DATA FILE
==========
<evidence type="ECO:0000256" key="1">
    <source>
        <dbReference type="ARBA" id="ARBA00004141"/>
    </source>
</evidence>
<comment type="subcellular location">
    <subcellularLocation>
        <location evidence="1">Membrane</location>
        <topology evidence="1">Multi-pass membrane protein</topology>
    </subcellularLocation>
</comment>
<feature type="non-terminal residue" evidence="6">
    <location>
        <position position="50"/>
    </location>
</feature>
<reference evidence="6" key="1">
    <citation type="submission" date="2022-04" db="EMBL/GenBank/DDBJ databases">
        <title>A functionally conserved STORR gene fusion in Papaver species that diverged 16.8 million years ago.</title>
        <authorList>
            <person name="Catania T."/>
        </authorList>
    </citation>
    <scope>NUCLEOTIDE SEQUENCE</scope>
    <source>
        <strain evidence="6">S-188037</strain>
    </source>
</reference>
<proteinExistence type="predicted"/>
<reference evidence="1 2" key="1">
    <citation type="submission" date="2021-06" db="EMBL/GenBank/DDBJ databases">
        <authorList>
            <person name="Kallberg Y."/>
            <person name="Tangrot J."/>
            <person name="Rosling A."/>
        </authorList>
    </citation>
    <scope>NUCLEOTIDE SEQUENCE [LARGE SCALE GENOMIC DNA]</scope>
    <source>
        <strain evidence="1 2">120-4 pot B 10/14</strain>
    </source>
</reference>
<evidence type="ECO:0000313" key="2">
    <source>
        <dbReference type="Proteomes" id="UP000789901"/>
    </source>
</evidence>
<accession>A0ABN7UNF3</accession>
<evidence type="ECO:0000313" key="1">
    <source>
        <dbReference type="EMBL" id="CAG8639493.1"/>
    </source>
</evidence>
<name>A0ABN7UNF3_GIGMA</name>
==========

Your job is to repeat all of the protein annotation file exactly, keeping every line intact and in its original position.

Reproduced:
<evidence type="ECO:0000256" key="1">
    <source>
        <dbReference type="ARBA" id="ARBA00004141"/>
    </source>
</evidence>
<comment type="subcellular location">
    <subcellularLocation>
        <location evidence="1">Membrane</location>
        <topology evidence="1">Multi-pass membrane protein</topology>
    </subcellularLocation>
</comment>
<feature type="non-terminal residue" evidence="6">
    <location>
        <position position="50"/>
    </location>
</feature>
<reference evidence="6" key="1">
    <citation type="submission" date="2022-04" db="EMBL/GenBank/DDBJ databases">
        <title>A functionally conserved STORR gene fusion in Papaver species that diverged 16.8 million years ago.</title>
        <authorList>
            <person name="Catania T."/>
        </authorList>
    </citation>
    <scope>NUCLEOTIDE SEQUENCE</scope>
    <source>
        <strain evidence="6">S-188037</strain>
    </source>
</reference>
<proteinExistence type="predicted"/>
<reference evidence="1 2" key="1">
    <citation type="submission" date="2021-06" db="EMBL/GenBank/DDBJ databases">
        <authorList>
            <person name="Kallberg Y."/>
            <person name="Tangrot J."/>
            <person name="Rosling A."/>
        </authorList>
    </citation>
    <scope>NUCLEOTIDE SEQUENCE [LARGE SCALE GENOMIC DNA]</scope>
    <source>
        <strain evidence="1 2">120-4 pot B 10/14</strain>
    </source>
</reference>
<evidence type="ECO:0000313" key="2">
    <source>
        <dbReference type="Proteomes" id="UP000789901"/>
    </source>
</evidence>
<accession>A0ABN7UNF3</accession>
<evidence type="ECO:0000313" key="1">
    <source>
        <dbReference type="EMBL" id="CAG8639493.1"/>
    </source>
</evidence>
<name>A0ABN7UNF3_GIGMA</name>